Friday, 22 July 2011


I didn’t actually want the name – at least, not as first choice. For extensive reasons you’d be better off not knowing about, I initially wanted my football blog to be called Transversality (the French for ‘horizontalness’, whence le transversal being their word for ‘crossbar’). I then hoped to call it something like Between the Lines, a favourite phrase of Rafa Benítez’s for the space in which elusive footballers operate, and an obvious pun for writing aspiring to be analytical, insightful. Neither was available. And anyway, the regularity with which the likes of Jamie “Giggsy’s literally on fire” Redknapp and Andy O’Townsend were using the phrase made it about as appealing as leprosy. It was only a matter of time, I thought, before Shearer caught up.

So, after a bit of head scratching, I plumped for False 9. Nice phrase, but what, in relation to football, does it mean?

Put simply, a false nine is a player who appears to be operating as a conventional centre-forward, what the majority of British pundits think of as a “target man” (whence the number 9 in the traditional shirt numberings), but who constantly drops deep to receive the ball, essentially leaving the centre-halves with no-one to mark and thus a tactical dilemma: to pursue or leave him for a midfielder to pick up...

False nine
The term has entered common football language of late due to the phenomenal Lionel Messi’s coruscating displays as a false nine for the all-conquering Barcelona, where he’s flanked by the not inconsiderable talents of David Villa and Pedro (previously, he had played in a wide role on the right, with Ronaldinho on the left and Samuel Eto’o as an orthodox #9).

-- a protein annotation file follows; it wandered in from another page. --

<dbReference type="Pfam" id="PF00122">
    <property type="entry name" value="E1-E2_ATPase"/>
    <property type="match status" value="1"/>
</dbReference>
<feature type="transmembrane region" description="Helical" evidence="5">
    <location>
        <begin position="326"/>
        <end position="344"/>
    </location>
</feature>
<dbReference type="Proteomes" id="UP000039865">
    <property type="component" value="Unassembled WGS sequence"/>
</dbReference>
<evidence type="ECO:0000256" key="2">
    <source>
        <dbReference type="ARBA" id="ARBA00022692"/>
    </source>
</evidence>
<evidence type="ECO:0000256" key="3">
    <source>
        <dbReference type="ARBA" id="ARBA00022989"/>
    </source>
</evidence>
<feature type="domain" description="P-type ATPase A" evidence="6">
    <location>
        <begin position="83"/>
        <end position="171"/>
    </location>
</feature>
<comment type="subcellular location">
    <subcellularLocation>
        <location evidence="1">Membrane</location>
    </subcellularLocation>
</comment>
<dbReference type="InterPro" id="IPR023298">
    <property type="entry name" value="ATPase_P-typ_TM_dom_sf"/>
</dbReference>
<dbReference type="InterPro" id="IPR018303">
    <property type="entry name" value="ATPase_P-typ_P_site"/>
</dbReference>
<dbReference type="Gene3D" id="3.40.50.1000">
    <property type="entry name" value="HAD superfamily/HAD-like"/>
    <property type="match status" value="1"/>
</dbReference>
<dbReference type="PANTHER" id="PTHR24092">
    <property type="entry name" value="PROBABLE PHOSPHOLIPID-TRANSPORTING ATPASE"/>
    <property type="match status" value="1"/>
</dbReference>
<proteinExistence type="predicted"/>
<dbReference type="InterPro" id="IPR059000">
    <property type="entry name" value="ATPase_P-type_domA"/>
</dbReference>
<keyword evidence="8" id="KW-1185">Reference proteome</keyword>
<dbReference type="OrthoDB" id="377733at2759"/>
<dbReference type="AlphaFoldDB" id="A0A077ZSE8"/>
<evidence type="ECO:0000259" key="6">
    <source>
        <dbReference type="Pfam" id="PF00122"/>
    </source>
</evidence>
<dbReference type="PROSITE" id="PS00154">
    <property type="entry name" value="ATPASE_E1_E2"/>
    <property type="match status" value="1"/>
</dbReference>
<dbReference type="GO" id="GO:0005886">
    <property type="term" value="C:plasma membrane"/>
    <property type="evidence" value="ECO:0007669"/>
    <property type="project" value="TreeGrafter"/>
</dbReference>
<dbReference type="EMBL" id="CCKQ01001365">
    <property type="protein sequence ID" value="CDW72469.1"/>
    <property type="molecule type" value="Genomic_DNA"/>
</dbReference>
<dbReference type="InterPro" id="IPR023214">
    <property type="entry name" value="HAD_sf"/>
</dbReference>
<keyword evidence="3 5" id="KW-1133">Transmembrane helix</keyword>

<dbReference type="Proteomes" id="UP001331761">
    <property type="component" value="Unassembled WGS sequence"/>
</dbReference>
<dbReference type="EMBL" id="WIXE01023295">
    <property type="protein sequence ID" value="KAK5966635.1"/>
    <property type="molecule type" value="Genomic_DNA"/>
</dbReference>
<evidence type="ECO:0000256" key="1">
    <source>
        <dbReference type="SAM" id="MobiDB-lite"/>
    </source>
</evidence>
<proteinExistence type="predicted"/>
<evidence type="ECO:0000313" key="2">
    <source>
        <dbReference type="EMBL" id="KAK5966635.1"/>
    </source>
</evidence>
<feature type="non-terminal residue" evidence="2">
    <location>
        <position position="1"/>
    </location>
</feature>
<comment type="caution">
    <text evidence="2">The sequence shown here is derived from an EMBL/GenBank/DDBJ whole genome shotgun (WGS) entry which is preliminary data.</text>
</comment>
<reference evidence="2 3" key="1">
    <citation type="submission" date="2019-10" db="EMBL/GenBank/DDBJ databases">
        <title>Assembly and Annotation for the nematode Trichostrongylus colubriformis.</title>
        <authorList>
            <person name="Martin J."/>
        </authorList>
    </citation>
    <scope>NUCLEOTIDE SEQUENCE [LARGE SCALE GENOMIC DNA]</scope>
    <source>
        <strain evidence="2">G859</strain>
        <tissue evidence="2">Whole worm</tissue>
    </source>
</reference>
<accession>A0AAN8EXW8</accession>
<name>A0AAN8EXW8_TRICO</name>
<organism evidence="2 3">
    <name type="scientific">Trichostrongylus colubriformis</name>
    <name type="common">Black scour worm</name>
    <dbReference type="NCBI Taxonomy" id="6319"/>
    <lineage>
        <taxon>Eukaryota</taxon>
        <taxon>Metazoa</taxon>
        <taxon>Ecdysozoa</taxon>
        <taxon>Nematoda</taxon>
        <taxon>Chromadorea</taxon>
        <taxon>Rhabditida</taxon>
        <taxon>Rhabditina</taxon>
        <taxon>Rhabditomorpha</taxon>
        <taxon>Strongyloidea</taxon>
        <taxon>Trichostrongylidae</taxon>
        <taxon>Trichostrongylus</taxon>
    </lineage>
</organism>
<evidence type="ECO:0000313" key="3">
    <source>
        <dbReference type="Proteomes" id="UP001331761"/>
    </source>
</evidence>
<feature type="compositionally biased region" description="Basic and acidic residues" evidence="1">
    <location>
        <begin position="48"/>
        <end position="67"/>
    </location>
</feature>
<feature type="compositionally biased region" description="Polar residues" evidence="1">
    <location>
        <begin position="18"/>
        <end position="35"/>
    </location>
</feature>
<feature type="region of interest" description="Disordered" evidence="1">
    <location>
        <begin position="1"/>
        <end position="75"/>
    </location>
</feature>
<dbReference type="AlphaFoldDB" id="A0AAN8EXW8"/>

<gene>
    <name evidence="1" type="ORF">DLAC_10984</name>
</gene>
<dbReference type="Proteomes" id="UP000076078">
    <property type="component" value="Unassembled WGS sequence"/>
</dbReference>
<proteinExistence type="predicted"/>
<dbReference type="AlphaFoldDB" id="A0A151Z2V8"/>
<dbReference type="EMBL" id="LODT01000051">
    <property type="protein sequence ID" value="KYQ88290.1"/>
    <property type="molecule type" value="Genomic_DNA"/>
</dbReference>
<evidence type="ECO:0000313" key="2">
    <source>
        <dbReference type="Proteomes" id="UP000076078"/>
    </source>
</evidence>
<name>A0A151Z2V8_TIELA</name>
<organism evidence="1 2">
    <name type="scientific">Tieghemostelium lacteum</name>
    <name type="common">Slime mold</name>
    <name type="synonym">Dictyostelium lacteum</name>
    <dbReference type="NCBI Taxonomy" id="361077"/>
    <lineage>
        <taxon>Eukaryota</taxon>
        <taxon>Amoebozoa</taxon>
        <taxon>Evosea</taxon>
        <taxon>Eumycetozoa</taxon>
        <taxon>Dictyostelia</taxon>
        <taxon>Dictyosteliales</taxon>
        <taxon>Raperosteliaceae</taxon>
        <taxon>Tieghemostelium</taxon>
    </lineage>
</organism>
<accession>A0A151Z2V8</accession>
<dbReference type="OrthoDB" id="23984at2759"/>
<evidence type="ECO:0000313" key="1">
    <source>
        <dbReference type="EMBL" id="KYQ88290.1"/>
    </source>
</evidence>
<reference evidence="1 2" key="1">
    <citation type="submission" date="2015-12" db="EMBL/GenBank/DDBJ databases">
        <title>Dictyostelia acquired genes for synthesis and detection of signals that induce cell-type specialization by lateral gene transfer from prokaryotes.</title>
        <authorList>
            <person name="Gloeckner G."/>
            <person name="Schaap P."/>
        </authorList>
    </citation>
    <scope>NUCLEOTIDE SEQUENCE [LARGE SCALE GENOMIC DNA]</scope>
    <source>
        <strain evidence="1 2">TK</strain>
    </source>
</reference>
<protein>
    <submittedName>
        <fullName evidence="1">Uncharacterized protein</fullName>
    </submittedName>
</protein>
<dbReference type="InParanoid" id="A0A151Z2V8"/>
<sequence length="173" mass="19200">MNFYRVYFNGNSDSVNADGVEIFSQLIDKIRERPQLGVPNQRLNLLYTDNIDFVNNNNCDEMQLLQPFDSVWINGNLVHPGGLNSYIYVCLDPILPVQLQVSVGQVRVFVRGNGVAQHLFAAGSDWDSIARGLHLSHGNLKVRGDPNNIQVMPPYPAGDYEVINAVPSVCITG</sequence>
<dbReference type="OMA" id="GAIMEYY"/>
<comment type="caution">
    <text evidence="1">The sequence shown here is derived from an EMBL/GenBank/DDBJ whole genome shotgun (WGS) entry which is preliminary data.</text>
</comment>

However, according to the guru of football formations, Jonathan Wilson, Guardian columnist and author of Inverting the Pyramid: a History of Football Tactics, Messi is far from the first to play that (non-)position. In fact, he believes that this sort of strikerlessness was actually a piecemeal innovation that could be seen in prototype form as early as the 1920s in South America, through the Austrians of the 1930s, but that first became discernibly systematized by the great Hungarian team of the 1950s, the ‘Mighty Magyars’ that trounced England 6-3 at Wembley in 1953, then 7-1 in Budapest’s Nepstadion the following year (both of which remain record defeats: home and all-time respectively), with Nándor Hidegkuti in the false nine role, supported by the likes of Zoltán Czibor, József Bozsik and all-time greats Ferenc Puskás and Sándor Kocsis, later to become fulcrums of Real Madrid and Barcelona respectively.

Hidegkuti scores for Hungary at Wembley, 1953

However, let’s not get bogged down in all that just now. Let us allow it to drift into midfield and be picked up by someone else. There will be time for theorizing later. For now it should be noted that the name of the blog was also chosen not solely for its cerebral tone – its hint of a philosophical approach to football beyond pseudo-profound statements about seagulls following trawlers in search of sardines – but also because it permits me to indulge in that most well-thumbed yet never tiresome of formats: the list. Not only that, I have three options as to how many items will comprise the list – nine, for obvious reasons; eleven, for the number of players in a team; or I could go with good old ten, the fans’ favourite, on the pretext of it being, well, a “false nine”…

1 comment:

  1. It's, indeed, a real soccer concept to apply to the game!